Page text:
INDEX NO. 157841/2016
NYSCEF DOC. NO. 64 PRESENT: HON. ARLENE P. BLUTH Justice MOTION DATE __________ MOTION SEQ. NO. 004
DECISION AND ORDER
The following e-filed documents, listed by NYSCEF document number (Motion 004) 47, 48, 49, 50, 51, 52, 53, 54, 57, 58, 59, 60, 61, 62, 63 were read on this motion to/for SUMMARY JUDGMENT (AFTER JOINDER).
Defendant's motion for summary judgment is denied.
This case is about personal injuries allegedly suffered by plaintiff at a nail salon owned by defendant Eun Min. Plaintiff went to the salon to get her nails done and to get a massage. She was massaged by a woman named Sunita, a former employee of the salon. Plaintiff claims that the massage was particularly vigorous and after a few minutes into it, she could hear a "clicking" noise coming from the massage chair. She stated that the chair's seat immediately collapsed, causing her to fall (NYSCEF Doc. No. 48 at pg.7). Plaintiff alleges that defendant was negligent in maintaining the subject massage chair and had actual or constructive notice of the defective condition of the chair.
In response, defendant denies that the chair collapsed and alleges that plaintiff fell due to her own negligence as she was getting up after the massage was completed. She also denies having actual or constructive notice of any defects in the chair, testifying that she has given many massages on the subject chair and has never felt any portion of it move nor has she ever received complaints about it. She also testified that she inspects the massage chairs in the salon to see if they are safe.
To be entitled to the remedy of summary judgment, the moving party "must make a prima facie showing of entitlement to judgment as a matter of law, tendering sufficient evidence to demonstrate the absence of any material issues of fact from the case" (Winegrad v New York Univ. Med. Ctr., 64 NY2d 851, 853, 487 NYS2d 316 ). The failure to make such a prima facie showing requires denial of the motion, regardless of the sufficiency of any opposing papers (id.). When deciding a summary judgment motion, the court views the alleged facts in the light most favorable to the non-moving party (Sosa v 46th St. Dev. LLC, 101 AD3d 490, 492, 955 NYS2d 589 [1st Dept 2012]).
Once a movant meets its initial burden, the burden shifts to the opponent, who must then produce sufficient evidence to establish the existence of a triable issue of fact (Zuckerman v City of New York, 49 NY2d 557, 560, 427 NYS2d 595 ). The court's task in deciding a summary judgment motion is to determine whether there are bonafide issues of fact and not to delve into or resolve issues of credibility (Vega v Restani Constr. Corp., 18 NY3d 499, 505, 942 NYS2d 13 ). If the court is unsure whether a triable issue of fact exists, or can reasonably conclude that fact is arguable, the motion must be denied (Tronlone v Lac d'Amiante Du Quebec, Ltee, 297 AD2d 528, 528-29, 747 NYS2d 79 [1st Dept 2002], affd 99 NY2d 647, 760 NYS2d 96 ).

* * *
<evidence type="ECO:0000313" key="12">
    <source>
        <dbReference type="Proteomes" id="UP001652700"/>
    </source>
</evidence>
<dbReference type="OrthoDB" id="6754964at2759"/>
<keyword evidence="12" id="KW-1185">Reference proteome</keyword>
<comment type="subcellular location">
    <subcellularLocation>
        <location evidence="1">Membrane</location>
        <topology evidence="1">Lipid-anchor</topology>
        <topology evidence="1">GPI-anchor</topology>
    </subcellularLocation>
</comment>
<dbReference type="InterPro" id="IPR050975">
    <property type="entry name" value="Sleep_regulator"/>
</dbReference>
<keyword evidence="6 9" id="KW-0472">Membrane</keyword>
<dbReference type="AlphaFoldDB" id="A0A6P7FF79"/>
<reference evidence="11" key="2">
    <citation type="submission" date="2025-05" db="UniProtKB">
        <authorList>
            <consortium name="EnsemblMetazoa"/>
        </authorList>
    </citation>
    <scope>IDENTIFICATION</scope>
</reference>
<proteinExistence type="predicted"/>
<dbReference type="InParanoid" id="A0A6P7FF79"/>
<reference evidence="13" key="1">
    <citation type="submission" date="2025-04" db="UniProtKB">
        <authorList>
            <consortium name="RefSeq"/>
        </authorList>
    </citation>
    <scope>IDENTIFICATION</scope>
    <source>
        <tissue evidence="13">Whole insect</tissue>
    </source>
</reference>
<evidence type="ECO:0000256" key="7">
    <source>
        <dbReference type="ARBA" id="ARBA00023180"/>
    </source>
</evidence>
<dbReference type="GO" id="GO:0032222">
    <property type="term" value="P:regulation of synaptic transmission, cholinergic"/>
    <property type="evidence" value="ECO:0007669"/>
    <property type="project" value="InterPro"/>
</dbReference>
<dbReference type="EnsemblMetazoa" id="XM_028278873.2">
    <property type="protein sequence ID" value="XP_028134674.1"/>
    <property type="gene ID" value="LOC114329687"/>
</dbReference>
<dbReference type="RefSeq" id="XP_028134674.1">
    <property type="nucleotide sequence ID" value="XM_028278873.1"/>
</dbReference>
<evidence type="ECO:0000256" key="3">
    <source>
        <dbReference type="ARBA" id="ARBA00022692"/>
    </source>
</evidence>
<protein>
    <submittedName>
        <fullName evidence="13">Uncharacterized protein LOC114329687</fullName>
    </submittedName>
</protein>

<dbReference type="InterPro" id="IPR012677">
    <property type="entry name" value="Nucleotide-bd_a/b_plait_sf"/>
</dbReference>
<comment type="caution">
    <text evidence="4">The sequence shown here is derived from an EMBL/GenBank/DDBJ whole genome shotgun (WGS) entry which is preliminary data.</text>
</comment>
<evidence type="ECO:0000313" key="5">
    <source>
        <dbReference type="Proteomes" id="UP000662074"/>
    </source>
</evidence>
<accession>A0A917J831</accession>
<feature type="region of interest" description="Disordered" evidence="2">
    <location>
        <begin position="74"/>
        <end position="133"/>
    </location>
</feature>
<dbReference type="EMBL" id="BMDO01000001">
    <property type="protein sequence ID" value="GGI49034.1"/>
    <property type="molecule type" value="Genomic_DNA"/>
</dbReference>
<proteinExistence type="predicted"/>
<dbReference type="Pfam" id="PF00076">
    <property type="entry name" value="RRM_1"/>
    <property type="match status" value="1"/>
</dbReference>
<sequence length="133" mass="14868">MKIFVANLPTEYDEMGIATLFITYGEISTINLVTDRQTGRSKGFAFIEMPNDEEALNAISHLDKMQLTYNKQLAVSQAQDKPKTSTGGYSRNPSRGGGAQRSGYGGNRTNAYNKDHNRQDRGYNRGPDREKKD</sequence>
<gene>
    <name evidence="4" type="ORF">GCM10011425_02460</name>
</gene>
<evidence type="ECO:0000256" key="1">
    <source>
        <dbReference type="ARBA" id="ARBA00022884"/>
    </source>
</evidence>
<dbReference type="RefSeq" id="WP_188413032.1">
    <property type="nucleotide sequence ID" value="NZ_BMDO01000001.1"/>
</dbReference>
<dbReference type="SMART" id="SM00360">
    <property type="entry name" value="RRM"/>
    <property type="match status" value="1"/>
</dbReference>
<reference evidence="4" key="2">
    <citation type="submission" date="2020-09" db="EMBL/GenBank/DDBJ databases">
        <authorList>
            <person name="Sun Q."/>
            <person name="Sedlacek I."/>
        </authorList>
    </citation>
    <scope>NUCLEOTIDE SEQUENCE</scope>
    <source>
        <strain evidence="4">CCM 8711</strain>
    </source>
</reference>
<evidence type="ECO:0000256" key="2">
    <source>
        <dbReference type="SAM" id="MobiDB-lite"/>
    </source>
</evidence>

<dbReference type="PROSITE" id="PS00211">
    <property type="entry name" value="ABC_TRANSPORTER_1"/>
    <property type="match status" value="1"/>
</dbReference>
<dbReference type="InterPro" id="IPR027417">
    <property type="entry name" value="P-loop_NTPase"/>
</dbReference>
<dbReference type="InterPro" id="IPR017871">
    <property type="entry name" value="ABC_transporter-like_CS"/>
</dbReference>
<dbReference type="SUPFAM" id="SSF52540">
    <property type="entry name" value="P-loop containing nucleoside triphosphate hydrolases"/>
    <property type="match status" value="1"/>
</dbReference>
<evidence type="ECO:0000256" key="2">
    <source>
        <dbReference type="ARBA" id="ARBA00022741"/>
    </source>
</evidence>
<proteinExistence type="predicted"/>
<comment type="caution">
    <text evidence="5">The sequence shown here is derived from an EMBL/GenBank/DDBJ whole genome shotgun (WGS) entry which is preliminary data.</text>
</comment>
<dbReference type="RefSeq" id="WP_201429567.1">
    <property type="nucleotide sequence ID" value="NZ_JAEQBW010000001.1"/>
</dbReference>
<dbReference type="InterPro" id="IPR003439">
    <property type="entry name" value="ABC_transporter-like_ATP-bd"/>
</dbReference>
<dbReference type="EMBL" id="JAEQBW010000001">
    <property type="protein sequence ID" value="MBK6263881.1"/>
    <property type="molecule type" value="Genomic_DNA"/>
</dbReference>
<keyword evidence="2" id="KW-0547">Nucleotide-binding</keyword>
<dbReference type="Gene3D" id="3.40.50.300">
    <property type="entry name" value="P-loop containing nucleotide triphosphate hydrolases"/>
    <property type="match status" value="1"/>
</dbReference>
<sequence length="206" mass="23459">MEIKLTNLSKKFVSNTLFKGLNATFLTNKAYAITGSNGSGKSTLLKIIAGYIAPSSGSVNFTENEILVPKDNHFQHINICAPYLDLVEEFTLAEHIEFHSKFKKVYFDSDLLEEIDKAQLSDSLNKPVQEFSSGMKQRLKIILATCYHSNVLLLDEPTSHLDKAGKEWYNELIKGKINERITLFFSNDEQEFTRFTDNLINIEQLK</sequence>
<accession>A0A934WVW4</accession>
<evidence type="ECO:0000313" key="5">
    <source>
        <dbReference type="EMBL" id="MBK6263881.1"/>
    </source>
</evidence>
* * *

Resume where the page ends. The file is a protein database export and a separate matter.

Defendant's motion is denied because issues of fact remain about whether the chair was defective and if defendant had actual or constructive notice of any purported defects. During defendant's deposition, she admits that she did not witness the accident (NYSCEF Doc. No. 52 at pg.46). When asked whether defendant inspects the massage chairs, she stated that she does sometimes (id. at 28). When asked what she looks for when inspecting the chairs, she stated that she looks "To see if there is any polish stain" (id. at 32). Defendant could not recall the last time the chair was inspected (id. at 34) and testified that no one keeps any logs or records about the inspection and maintenance of the chairs (id. at 78). She claimed that an investigator came to inspect the subject chair but no report is attached to the papers (id. at 68).
Defendant was also asked a series of questions about her role in inspecting the structural elements of the massage chairs in the salon. The questions and answers are as follows:
"Q: Do you look to see if any of the bolts are loose?
A: Not every day.
Q: How about ever?
A: I don't know, but I looked at it because I usually take a look at them when a customer goes there and places oneself on the chair.
Q: Why did you look at to see [sic] if bolts are loose when a customer is on a chair?
A: No, I don't do that once the customer sits in it.
Q: Do you do it before the customer sits on it?
A: In general the chair is sturdy, I do not check.
Q: So, when you said you have looked in the past to see if bolts are loose, are you revising that answer to indicate that you do not look to see if the bolts are loose?
A: Speaking of correcting the bolts and nuts, I cannot do that. I just take a look."
id. at 32-35
Defendant did not submit any evidence to show that the massage chair was inspected for defects. Based on her own testimony, defendant would sometimes check the chairs only for the purpose of ensuring that there were no nail polish stains, that is, to clean it. Or sometimes she would look at the chairs to see if the bolts and nuts were loose. Simply looking at a chair occasionally does not constitute an inspection of its structural soundness. Defendant cannot show that the chair at issue was safe if she failed to routinely inspect it or just because she had not yet received complaints about it.
To be clear, this Court is not finding that the chair was safe or unsafe - this Court is only finding that defendant is not entitled to summary judgment based on the evidence submitted.
Accordingly, it is hereby
ORDERED that defendant's motion for summary judgment is denied. 6/4/19
ARLENE P. BLUTH, J.S.C.